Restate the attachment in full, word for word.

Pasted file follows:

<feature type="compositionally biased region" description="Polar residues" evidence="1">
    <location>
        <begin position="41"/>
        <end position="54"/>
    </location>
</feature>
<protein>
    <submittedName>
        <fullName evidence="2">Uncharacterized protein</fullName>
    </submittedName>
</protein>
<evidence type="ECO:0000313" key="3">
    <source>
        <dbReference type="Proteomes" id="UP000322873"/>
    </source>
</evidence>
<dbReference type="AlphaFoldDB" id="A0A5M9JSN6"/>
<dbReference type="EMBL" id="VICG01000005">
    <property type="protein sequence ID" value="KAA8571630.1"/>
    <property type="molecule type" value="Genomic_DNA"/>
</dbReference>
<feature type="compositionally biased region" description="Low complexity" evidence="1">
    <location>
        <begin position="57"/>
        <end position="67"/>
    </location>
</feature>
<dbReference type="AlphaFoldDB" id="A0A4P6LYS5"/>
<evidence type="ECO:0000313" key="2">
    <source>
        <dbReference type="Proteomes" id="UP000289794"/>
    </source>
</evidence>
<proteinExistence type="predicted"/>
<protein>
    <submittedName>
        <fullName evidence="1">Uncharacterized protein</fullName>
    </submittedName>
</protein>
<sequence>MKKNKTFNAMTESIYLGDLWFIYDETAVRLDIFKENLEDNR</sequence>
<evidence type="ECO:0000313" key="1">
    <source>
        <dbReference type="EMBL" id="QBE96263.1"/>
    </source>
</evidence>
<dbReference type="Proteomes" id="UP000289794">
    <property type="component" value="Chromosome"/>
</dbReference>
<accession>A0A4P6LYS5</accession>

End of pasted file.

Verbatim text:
<feature type="compositionally biased region" description="Polar residues" evidence="1">
    <location>
        <begin position="41"/>
        <end position="54"/>
    </location>
</feature>
<protein>
    <submittedName>
        <fullName evidence="2">Uncharacterized protein</fullName>
    </submittedName>
</protein>
<evidence type="ECO:0000313" key="3">
    <source>
        <dbReference type="Proteomes" id="UP000322873"/>
    </source>
</evidence>
<dbReference type="AlphaFoldDB" id="A0A5M9JSN6"/>
<dbReference type="EMBL" id="VICG01000005">
    <property type="protein sequence ID" value="KAA8571630.1"/>
    <property type="molecule type" value="Genomic_DNA"/>
</dbReference>
<feature type="compositionally biased region" description="Low complexity" evidence="1">
    <location>
        <begin position="57"/>
        <end position="67"/>
    </location>
</feature>
<dbReference type="AlphaFoldDB" id="A0A4P6LYS5"/>
<evidence type="ECO:0000313" key="2">
    <source>
        <dbReference type="Proteomes" id="UP000289794"/>
    </source>
</evidence>
<proteinExistence type="predicted"/>
<protein>
    <submittedName>
        <fullName evidence="1">Uncharacterized protein</fullName>
    </submittedName>
</protein>
<sequence>MKKNKTFNAMTESIYLGDLWFIYDETAVRLDIFKENLEDNR</sequence>
<evidence type="ECO:0000313" key="1">
    <source>
        <dbReference type="EMBL" id="QBE96263.1"/>
    </source>
</evidence>
<dbReference type="Proteomes" id="UP000289794">
    <property type="component" value="Chromosome"/>
</dbReference>
<accession>A0A4P6LYS5</accession>